It’s summer, and there are now three teenagers in my house 24/7. They’re coming and going at all hours of the day and night, the refrigerator door opens and closes just as often, and the quiet I’d grown accustomed to during the school year occurs only when my overgrown cherubs are sleeping.
It takes me a few days to adjust to the schedules, the sounds, the stuff, the wrestling, the wet towels, the friends, the unending need for food, the extra trips to the grocery store — and to fully acknowledge the impact all this has on my writing day. But once I accept the change, I embrace it.
I stay up late to watch a movie with one child. I go for a bike ride in the middle of the day with another. I join the third who’s lounging with a book on the back patio. I “summer,” and instead of tackling writing projects that require substantial research, concentration, and time at the keyboard, I focus on my journals — especially my Gratitude Journal, the 5″ x 8″ notebook I use to capture one or two comments about each day. To keep the creative juices flowing, I combine my Gratitude Journal entry with Smith Magazine’s Six Word storytelling project; I call it my Six Word Summer.
Once a week, I choose one highlight of my week and describe it in six words. That’s it — no other description or dialogue, no notes about setting or character, no universal message — I simply capture the memory. Sometime down the road, I’ll flesh out the details and re-create the experience.
Six Word Summer 2011
I don’t have a photo of my first entry from last summer, but I’m confident the phrase is all I’ll need when I decide to write something about my son’s personal hygiene:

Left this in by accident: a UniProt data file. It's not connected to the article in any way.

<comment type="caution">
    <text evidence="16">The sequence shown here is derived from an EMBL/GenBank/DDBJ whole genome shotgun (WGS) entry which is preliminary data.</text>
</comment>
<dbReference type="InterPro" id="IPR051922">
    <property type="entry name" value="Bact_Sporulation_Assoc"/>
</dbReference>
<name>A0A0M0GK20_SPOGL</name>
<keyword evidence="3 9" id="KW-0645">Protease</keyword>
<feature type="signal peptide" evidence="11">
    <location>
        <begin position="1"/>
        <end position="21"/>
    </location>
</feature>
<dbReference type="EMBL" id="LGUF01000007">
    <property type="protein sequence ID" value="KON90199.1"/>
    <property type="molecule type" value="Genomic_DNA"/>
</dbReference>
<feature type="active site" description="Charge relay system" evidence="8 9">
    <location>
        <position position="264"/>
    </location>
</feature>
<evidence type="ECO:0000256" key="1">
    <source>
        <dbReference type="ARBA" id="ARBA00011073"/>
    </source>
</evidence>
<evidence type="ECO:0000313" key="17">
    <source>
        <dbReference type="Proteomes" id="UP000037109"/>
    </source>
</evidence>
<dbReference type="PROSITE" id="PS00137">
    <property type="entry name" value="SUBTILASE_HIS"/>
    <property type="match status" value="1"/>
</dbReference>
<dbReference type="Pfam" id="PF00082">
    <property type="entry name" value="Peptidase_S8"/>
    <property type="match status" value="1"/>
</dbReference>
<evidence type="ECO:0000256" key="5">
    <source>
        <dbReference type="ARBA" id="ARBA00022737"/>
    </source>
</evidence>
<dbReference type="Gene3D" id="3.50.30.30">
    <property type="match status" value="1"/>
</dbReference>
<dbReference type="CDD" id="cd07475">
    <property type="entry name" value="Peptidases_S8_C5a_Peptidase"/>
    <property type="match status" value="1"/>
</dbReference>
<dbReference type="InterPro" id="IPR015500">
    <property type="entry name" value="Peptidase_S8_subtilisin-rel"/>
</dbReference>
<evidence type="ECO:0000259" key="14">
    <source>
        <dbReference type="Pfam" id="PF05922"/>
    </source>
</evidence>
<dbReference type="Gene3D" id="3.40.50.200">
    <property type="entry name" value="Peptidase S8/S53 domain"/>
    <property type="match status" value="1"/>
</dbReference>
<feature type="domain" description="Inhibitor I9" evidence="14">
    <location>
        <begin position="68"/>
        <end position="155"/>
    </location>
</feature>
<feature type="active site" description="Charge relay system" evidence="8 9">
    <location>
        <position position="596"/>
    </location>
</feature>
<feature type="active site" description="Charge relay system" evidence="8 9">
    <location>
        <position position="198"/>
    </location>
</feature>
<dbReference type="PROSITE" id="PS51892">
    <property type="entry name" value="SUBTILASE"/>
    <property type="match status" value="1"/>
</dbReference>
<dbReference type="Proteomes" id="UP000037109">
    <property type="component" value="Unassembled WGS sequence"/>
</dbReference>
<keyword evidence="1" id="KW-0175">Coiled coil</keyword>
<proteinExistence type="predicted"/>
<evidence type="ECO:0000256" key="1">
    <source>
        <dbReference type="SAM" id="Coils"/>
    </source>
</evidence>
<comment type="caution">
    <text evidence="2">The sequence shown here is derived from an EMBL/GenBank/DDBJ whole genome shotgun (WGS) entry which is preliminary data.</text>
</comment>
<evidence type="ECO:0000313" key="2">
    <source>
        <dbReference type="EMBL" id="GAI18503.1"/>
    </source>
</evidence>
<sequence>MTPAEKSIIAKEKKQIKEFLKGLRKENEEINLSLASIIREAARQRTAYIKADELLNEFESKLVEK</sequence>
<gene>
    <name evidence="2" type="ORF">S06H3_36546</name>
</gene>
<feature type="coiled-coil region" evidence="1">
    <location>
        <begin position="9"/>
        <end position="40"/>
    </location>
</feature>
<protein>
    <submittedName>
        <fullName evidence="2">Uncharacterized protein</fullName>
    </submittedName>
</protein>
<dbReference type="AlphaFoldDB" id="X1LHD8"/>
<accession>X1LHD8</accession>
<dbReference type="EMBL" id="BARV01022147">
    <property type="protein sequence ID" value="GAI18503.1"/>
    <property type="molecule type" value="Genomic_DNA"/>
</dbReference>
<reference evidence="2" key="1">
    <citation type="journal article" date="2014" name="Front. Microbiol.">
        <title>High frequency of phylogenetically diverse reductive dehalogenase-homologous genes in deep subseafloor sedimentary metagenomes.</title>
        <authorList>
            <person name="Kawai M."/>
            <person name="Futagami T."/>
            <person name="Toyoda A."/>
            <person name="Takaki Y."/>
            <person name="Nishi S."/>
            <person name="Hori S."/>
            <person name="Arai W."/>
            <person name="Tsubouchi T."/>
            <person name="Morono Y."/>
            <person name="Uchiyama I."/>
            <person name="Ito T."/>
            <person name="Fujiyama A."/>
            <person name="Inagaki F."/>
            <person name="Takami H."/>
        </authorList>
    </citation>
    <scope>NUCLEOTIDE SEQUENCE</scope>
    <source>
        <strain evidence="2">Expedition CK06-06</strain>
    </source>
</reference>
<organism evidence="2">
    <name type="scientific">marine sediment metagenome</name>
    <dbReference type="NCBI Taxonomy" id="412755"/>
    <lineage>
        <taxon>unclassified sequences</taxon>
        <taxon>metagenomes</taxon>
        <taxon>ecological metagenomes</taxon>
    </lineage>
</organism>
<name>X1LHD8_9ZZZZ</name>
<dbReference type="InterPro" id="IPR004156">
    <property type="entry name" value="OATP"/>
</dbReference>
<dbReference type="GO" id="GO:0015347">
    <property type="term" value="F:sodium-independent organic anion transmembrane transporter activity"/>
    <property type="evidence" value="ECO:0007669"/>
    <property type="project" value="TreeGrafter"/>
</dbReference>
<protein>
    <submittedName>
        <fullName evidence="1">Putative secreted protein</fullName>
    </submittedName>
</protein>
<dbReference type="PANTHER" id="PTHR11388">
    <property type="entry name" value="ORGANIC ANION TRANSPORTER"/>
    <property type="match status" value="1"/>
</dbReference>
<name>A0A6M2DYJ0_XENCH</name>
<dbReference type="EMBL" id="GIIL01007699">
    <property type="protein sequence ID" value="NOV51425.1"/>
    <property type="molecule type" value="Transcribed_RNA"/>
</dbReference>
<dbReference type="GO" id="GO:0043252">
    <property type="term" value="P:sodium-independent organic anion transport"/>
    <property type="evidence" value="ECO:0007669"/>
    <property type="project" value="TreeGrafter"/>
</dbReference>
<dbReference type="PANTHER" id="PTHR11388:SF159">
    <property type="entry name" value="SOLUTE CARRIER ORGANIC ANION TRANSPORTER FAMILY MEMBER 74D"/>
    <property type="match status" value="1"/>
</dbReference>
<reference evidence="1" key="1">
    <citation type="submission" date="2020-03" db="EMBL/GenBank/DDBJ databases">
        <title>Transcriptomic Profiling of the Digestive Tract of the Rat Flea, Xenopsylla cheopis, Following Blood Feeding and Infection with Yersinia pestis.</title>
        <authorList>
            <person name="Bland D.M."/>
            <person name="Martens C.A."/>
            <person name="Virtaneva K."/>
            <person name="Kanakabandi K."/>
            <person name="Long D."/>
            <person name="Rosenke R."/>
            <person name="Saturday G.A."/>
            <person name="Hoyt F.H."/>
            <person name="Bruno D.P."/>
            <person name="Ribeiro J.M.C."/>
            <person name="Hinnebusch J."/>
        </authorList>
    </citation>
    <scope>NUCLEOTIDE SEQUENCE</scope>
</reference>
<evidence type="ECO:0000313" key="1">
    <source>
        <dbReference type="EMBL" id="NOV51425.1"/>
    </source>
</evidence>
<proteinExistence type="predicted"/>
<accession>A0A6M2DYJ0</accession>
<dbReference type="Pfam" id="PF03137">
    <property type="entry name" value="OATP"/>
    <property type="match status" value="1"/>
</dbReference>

Haircut. College son’s first since February.
|Shoulda stopped at that last town|
And the six words I chose for this photo–my last entry for 2011–are much different than the words my son and daughter suggested! That discussion is part of my memory and again, something I’ll write about in more detail in the future.
Six Word Summer 2012
Wanna play? Pick one moment from your week and describe it in six words. If you have a blog, use the six words as the title of your post. Add a photo and my Six Word Summer button. And if you want, link to my post so I (and others) can enjoy your summer moment too. I hope to post an entry each Sunday and will leave the link open until the next week’s post. If you don’t have a blog, post your six words as a “Comment” on mine. … Just six words and a photo. Starting June 3rd.
I hope you’ll join me!
Read newspaper headlines. They’re often between five and eight words and are a great source for writing catchy phrases that are also informative.
Check out Smith Magazine’s six word, story, and comic storytelling projects. I’m sure you’ll find something that will make you laugh.
Allow time for brainstorming. Limiting your entry to six words isn’t as easy as it sounds!